The Best And Worst Presidents Of The United States


05/21/2024 · 2 min read

Based on various historians' polls and public opinion surveys over the years, here are ten presidents often ranked among the best and worst:

Often Ranked Among the Best (not in a specific order)

1. George Washington: The first U.S. president, he set many critical precedents for the role.

2. Abraham Lincoln: Preserved the Union during the Civil War and signed the Emancipation Proclamation.

3. Franklin D. Roosevelt: Guided the U.S. through the Great Depression and most of World War II.

4. Theodore Roosevelt: Known for progressive reforms and conservation efforts.

5. Thomas Jefferson: Author of the Declaration of Independence and overseer of the Louisiana Purchase.

6. Harry S. Truman: Made the controversial decision to drop atomic bombs on Japan and oversaw the beginning of the Cold War era.

7. Dwight D. Eisenhower: Managed the U.S. during a period of relative peace and prosperity in the 1950s.

8. James Madison: Known as the "Father of the Constitution" and led the U.S. during the War of 1812.

9. John F. Kennedy: Inspiring leader who faced the Cuban Missile Crisis but was assassinated after only 1,000 days in office.

10. Ronald Reagan: Former actor and governor, credited with a strong economy and ending the Cold War.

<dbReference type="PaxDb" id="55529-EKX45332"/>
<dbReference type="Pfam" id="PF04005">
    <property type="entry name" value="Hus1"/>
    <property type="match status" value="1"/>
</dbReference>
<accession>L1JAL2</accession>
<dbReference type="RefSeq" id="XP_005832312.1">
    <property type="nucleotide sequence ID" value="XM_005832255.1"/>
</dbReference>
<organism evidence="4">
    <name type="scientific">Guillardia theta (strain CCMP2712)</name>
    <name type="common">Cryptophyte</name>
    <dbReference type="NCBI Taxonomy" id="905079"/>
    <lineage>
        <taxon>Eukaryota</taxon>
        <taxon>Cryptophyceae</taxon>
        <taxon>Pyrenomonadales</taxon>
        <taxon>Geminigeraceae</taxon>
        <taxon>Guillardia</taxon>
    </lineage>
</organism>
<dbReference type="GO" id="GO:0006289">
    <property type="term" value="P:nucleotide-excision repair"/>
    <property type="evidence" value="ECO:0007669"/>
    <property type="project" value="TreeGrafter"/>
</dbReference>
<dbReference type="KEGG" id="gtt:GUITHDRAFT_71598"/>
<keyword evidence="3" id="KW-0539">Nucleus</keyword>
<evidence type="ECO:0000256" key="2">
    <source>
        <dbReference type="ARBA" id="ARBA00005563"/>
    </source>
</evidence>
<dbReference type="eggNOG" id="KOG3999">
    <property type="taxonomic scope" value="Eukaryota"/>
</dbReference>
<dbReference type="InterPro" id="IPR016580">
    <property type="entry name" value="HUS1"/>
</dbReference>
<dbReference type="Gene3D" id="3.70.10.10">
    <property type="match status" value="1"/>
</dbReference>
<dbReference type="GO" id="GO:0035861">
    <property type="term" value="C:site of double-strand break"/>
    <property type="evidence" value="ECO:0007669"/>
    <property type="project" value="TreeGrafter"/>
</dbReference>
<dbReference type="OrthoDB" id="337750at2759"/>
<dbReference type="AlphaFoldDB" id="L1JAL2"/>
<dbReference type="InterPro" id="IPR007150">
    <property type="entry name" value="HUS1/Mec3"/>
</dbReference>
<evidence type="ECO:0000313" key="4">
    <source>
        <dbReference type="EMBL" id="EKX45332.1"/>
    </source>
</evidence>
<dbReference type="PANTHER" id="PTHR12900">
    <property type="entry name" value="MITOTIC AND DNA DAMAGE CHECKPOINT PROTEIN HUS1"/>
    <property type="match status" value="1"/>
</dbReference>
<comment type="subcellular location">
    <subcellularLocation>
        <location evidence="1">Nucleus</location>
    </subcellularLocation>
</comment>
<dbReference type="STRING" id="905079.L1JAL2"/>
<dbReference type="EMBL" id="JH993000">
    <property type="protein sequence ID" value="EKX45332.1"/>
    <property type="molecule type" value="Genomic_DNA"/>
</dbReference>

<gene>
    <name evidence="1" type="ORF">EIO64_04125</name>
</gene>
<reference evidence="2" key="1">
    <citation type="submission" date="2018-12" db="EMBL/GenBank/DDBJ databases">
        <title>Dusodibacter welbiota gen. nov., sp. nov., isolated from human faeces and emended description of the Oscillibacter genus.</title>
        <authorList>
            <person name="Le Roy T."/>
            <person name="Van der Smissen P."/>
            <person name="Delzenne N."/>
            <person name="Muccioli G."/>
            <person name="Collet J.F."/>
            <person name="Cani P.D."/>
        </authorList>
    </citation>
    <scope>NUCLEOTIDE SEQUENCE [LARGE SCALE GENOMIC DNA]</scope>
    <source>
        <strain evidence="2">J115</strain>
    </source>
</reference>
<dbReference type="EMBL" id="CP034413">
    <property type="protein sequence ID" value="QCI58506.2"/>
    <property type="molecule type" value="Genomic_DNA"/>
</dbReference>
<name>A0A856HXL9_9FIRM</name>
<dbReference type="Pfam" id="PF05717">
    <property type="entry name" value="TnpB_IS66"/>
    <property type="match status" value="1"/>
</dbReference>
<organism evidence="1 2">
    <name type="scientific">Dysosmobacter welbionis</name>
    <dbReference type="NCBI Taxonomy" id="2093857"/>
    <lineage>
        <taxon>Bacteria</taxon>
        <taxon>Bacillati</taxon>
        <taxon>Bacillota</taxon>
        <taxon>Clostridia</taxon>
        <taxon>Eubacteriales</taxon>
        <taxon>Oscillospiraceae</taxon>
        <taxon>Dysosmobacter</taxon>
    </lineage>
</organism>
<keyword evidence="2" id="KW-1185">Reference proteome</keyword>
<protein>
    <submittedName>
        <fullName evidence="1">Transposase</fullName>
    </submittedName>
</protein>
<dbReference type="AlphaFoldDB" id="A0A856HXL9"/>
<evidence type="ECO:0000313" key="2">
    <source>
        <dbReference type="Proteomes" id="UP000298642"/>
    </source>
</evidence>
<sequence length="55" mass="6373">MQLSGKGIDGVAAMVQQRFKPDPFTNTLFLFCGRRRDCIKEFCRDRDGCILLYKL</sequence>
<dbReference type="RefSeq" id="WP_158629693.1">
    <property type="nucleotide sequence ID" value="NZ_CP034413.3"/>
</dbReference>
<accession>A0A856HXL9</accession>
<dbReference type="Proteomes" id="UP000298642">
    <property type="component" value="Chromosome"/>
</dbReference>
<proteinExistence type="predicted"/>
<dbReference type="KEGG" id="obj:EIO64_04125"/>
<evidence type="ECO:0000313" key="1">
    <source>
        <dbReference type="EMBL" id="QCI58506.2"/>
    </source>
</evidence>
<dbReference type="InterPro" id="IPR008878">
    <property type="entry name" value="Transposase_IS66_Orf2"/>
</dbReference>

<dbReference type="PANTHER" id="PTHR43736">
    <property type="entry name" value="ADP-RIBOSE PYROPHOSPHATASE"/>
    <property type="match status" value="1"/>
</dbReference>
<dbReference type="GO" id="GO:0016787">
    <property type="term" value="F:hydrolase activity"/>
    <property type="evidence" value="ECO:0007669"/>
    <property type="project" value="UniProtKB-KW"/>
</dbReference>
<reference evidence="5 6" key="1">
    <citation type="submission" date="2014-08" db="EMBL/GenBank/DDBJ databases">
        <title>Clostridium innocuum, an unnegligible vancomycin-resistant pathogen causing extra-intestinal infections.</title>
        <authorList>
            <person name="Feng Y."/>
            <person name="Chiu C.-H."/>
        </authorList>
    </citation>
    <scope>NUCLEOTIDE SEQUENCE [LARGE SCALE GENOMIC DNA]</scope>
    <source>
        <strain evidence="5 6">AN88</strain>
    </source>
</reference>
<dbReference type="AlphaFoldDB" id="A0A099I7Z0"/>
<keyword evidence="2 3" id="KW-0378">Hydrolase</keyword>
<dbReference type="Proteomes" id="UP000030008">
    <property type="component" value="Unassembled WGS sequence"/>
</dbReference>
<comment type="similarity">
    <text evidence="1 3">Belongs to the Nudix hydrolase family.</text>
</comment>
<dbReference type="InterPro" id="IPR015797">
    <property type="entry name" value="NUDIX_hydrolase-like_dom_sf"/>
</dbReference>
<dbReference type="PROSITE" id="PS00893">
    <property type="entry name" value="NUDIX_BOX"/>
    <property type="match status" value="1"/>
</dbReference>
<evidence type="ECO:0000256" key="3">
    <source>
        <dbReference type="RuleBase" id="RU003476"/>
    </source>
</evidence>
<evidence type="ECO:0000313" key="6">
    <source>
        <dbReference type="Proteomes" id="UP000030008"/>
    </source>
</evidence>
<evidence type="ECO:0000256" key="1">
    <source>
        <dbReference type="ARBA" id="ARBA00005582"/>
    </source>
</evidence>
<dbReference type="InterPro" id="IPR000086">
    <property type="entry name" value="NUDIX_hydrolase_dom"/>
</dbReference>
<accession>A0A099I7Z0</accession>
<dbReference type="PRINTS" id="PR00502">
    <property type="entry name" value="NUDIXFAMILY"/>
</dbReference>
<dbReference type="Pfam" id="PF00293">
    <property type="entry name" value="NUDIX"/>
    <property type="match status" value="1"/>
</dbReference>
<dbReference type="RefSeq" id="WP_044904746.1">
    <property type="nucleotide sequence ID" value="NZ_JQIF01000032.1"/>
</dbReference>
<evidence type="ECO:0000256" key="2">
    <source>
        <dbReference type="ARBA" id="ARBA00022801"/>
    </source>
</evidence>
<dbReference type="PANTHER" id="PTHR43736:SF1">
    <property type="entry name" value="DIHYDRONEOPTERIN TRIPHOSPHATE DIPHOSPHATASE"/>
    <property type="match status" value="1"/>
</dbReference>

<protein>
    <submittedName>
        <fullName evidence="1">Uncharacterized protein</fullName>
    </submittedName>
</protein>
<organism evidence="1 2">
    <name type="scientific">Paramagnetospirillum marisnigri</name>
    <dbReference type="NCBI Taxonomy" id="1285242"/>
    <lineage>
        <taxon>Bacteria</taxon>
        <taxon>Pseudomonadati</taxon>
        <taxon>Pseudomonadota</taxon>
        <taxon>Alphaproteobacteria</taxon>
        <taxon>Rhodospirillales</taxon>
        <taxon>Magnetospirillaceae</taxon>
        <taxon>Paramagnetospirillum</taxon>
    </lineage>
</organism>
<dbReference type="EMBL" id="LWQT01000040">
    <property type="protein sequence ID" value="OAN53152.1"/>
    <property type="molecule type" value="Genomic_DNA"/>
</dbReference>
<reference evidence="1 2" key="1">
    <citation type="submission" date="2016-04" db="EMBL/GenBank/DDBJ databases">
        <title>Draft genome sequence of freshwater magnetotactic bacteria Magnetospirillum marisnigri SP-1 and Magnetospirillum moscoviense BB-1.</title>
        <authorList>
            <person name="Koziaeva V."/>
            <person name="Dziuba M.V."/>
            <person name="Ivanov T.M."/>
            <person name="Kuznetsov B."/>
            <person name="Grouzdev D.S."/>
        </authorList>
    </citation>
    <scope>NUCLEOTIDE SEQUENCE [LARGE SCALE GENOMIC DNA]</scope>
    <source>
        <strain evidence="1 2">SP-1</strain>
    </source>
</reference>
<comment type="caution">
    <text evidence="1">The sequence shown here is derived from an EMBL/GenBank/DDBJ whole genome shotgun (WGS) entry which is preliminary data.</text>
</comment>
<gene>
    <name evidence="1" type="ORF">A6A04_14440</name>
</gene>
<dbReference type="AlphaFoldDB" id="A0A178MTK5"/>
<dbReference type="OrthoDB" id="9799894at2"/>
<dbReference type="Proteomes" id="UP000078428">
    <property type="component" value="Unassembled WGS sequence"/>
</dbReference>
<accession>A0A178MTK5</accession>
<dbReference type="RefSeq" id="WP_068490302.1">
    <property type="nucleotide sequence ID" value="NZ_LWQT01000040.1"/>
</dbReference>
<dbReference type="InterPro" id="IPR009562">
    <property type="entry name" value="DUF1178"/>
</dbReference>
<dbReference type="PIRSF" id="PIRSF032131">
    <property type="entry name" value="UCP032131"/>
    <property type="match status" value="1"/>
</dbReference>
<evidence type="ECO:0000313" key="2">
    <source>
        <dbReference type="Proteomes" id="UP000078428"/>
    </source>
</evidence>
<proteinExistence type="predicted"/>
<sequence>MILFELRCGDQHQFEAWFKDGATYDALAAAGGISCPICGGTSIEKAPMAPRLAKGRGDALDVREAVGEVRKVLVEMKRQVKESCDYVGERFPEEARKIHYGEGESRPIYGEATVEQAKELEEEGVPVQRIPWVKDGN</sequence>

Often Ranked Among the Worst or Most Controversial (not in a specific order)

1. James Buchanan: Seen as failing to prevent the Civil War.

2. Andrew Johnson: Mishandled post-Civil War Reconstruction and narrowly escaped impeachment.

3. Warren G. Harding: Marred by corruption scandals like Teapot Dome.

4. Franklin Pierce: His policies, such as the Kansas-Nebraska Act, inflamed sectional tensions.

5. Richard Nixon: Only president to resign from office due to the Watergate scandal.

6. John Tyler: Often criticized for his annexation of Texas and setting the stage for sectional conflicts.

7. Millard Fillmore: Supported the controversial Compromise of 1850 and the Fugitive Slave Act.

8. Martin Van Buren: His tenure was marked by an economic depression, the Panic of 1837.

9. Herbert Hoover: Struggled with the Great Depression's onset, often seen as ineffective in combating it.

10. Zachary Taylor: His short tenure and lack of clear policy direction often leads to low rankings.

Again, these rankings are not definitive. For more recent presidents, legacies are still being shaped by ongoing events and evolving historical perspectives.